This time last month, I was still in Baghdad; a few days away from leaving for home. This time last year, I was in Kuwait; a few days away from leaving for a combat zone. We left Baghdad early on the 5th, to fly to Kuwait. We spent forty-eight hours in Kuwait before starting our journey to CONUS (Continental United States). On our way we stopped (out of all places) at Keflavik, in Iceland. From the plane, I saw a barren landscape that seemed both scorched and frozen at the same time. It was as if someone had burnt the whole countryside and then frozen it. The ground was the colour of rust, with patches of ice. It seemed like an alien landscape, but was weirdly beautiful at the same time. We stayed there for about an hour or two before heading to the United States. On the way back, the sun was just rising over the Nordic landscape. Rays of sunlight pierced through the clouds, lighting up the coastline. I can't do justice to the scene with mere words, so I have a picture of it later on in my post.
Our first stop in the United States was at New Hampshire. It was our first step back on American Soil. There was a welcome party there for us, from an organization formed by War Veterans and Citizens. I was overwhelmed by the support we received from these people. They had woken up early in the morning to receive us. I felt an instant bond with the old warriors there; an instant recognition - something that only exists between servicemembers. I won't even try to compare my experience to what those heroes have been through. These were veterans from World War II, The Korean War, The Vietnam War, and Desert Storm. You have to understand that some of these veterans, especially the ones from Vietnam, had no one to welcome them when they came back home from war. In fact, they were spit on, hated, and ridiculed. It angers me when I think of the indiginities they suffered, especially from a public that has no idea of the horrors of the war. Quite often they decide that the dishonourable actions of a few are good enough to condemn a majority. This is why I am happy to see that the majority of the American public still support their troops even if they don't agree with the war. A lot of these veterans feel sad that they can't join us at war. In fact, as a World War II veteran told us, "I wish I was there fighting alongside you gentlemen, but I don't think they take 80-year old men in the Army anymore...". Before we took our leave, the veterans got into formation and saluted us. Our Company XO (Executive Officer) called us to attention and we saluted them right back. The CO of the Veterans' Formation told us "You have no idea, how much it means to us, for you to salute us." That counted as one of the most moving experiences in my life. I find it hard to describe the emotions experienced by a servicemember to civilians - it is not something that you can put into words. It is something you have to experience. It some something you develop when you spend time with friends who you know have your back. It is something you develop when you spend time with friends in an environment where any of you can die at any time. It is something you develop when you pray everyday that no one in your company gets hurt when they go outside to do their missions. It's when you are party of a family. A brotherhood.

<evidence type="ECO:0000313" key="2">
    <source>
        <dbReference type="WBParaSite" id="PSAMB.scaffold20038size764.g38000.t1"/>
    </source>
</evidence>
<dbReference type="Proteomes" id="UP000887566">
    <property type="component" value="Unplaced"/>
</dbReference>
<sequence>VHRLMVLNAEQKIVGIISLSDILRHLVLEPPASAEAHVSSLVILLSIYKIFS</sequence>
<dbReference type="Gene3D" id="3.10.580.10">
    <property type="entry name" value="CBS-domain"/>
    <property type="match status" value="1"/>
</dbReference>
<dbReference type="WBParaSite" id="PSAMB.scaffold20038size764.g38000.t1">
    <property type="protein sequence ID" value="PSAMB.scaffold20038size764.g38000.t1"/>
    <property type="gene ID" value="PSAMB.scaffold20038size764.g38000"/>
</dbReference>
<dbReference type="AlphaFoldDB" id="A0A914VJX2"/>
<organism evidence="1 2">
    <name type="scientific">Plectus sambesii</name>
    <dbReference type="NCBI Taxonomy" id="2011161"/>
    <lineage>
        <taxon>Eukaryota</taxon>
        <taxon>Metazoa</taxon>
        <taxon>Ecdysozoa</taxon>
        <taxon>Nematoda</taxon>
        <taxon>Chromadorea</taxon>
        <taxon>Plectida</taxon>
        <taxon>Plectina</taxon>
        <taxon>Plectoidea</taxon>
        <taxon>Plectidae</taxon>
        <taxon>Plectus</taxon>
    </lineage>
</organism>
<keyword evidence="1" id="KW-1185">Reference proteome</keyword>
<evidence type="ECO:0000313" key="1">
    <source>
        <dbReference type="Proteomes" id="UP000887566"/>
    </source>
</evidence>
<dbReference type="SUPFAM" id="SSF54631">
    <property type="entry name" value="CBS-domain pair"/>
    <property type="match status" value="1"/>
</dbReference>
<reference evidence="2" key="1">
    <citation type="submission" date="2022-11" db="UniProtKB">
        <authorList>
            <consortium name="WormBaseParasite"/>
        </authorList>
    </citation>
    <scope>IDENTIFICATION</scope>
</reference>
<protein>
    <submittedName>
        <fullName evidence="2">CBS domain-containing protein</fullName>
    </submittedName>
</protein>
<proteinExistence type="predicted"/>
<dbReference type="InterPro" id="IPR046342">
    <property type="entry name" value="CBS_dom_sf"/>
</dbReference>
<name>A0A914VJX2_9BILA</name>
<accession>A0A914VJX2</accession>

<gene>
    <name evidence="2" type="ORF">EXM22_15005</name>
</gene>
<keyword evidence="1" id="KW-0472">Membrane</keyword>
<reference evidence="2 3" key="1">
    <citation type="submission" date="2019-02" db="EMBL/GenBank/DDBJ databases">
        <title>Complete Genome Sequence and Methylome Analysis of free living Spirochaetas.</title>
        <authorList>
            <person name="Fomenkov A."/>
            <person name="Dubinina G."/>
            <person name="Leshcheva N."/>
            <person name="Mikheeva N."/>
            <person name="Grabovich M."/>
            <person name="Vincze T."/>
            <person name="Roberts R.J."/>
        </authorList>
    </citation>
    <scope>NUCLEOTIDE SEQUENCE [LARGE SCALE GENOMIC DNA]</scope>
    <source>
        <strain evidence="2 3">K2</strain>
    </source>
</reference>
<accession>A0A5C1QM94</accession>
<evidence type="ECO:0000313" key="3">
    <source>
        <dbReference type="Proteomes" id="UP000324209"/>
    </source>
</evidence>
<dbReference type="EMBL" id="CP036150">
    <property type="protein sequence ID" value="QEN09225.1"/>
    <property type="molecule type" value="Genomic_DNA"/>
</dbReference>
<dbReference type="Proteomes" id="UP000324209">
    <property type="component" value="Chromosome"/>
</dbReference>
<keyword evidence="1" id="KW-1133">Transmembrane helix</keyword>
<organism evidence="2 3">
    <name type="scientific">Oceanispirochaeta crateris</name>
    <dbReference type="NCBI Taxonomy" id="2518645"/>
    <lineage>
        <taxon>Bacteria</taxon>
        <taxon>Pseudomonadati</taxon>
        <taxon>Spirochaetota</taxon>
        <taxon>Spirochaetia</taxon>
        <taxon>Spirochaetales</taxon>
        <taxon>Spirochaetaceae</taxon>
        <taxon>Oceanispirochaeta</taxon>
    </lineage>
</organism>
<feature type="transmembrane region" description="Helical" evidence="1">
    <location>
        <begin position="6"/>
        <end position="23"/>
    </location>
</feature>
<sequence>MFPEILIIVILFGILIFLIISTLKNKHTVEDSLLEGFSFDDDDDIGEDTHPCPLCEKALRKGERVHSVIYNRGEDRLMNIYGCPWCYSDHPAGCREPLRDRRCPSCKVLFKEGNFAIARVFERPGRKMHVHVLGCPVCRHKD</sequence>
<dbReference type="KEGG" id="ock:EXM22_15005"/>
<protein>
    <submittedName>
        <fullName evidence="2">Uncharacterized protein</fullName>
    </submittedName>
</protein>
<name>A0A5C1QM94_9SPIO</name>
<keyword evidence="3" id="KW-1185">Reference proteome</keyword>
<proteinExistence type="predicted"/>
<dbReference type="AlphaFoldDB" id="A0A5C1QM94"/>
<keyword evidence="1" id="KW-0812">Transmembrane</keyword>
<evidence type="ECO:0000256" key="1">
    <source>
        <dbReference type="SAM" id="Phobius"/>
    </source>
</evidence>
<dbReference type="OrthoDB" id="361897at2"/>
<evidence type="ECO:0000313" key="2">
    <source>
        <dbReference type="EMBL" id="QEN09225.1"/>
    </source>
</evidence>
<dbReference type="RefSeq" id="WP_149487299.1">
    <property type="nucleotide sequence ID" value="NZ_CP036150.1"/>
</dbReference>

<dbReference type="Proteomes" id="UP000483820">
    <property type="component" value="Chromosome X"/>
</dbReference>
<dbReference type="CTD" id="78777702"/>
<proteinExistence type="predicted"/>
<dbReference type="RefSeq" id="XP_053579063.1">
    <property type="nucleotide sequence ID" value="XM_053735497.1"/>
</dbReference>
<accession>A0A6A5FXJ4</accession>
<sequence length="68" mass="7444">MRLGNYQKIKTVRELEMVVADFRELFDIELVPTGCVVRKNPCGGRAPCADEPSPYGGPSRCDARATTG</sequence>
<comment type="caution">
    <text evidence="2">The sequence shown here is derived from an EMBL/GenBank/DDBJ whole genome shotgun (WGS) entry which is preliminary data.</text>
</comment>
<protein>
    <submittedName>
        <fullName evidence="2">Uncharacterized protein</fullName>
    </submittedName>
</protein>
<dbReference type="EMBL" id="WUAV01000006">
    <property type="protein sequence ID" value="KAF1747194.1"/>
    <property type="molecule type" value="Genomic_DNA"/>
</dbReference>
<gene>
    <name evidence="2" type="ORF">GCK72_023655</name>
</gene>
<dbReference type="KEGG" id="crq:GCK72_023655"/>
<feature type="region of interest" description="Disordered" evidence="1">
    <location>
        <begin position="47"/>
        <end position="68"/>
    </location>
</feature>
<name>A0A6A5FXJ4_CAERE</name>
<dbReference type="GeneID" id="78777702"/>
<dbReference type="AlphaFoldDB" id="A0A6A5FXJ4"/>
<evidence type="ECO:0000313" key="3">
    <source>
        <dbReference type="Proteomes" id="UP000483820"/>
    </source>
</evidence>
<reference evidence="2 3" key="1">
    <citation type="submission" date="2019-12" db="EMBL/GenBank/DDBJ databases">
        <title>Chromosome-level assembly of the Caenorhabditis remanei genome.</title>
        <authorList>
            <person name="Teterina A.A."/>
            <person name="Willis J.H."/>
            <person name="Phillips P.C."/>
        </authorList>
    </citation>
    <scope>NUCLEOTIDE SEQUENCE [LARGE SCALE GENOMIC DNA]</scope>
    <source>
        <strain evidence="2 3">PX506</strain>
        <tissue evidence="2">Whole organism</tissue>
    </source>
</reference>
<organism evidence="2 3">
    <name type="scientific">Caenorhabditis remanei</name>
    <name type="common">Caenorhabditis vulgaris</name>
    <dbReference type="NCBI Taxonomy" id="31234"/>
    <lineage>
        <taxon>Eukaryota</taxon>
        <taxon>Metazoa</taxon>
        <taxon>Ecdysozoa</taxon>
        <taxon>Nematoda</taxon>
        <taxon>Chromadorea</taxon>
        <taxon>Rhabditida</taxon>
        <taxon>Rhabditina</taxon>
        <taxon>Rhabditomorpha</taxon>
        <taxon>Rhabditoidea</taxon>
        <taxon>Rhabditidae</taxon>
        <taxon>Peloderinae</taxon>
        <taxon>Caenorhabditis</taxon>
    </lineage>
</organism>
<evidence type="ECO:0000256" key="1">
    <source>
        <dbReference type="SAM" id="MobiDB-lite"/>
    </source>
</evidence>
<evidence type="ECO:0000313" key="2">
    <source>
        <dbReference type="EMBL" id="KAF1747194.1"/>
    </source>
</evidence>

After leaving New Hampshire, we stopped at Ft. Lewis. I remember watching troops coming back from Iraq, when I was there over a year ago. I knew I'd be in their position one day, and I sure was. We stayed there for about five days to go through paperwork and briefings. Finally, early on the morning of the 12th, we headed back to Phoenix, Arizona. On August 29th, 2005, I remember thinking "One day, I'll be on a plane flying in the opposite direction". And sure enough, there I was. My level of excitement mounted as I realized that in a very short time, I would be seeing my friends and family... and that they would be elated to see me.
All things come to an end. Sometimes it feels like it takes a long time, but eventually...
As always, here are some pictures. I also have pictures from Thanksgiving '06. I missed last year's Thanksgiving, but this year's more than made up for it. Everyone was there, including my mom and dad, my sister-in-law, and my sister's fiance. Oh, and I also have pictures of my brother's and sister-in-law's wedding reception.
Patten, Valles, Terry, and I at BIAP.
Inside the C-130
Everyone inside the C-130
Patten and I in Camp Virginia
Soto, Valles, and I in Camp Virginia
Veterans' Welcome at New Hampshire
This doggy was there to welcome us at New Hampshire
He had a little buddy to welcome us too
Roughnecks at New Hampshire
My buddies and I went to a Mexican Restaurant near Ft. Lewis. When we walked in, I saw these polaroids on the wall of people with Sombreros on. I found out that if it was your birthday, you got your picture taken with a sombrero. So I told them it was my birthday and my buddies played along.
Welcome Home, Roughnecks!
Michael and I at Sky Harbour
Michael, Naima, and I
Patten and I at the Moastery
Valles and I at the Monastery
Valles, Patten, and I at The Monastery
Viridiana, Berenice, and I at The Monastery
Dipu Cheta and Keerthi
Dipu Cheta, Simi Chechi, Keerthi, and Mannu
Keerthi and Simi Chechi
Keerthi, Simi Chechi, and Amma
Maya, Priya, Keerthi, Simi Chechi, and I
Maya, Priya, Dipu Cheta, Keerthi, Simi Chechi, and I
Prem and Simi Chechi
Priya, Simi Chechi, and I
Priya, Maya, and Simi Chechi
Keerthi, Dipu Cheta, Simi Chechi, and I
My sister and her fiance
Mannu, Keerthi, Amma, Acha, and I
Priya and I
My sister and I
Keerthi, Mannu, and I
Maya and I
Priya, Maya, and I
Shipra, Maya, Simi Chechi, Keerthi, and Priya
Aniyammama, Hemammayee, Dipu Cheta, Simi Chechi, and Prem
Simi Chechi and I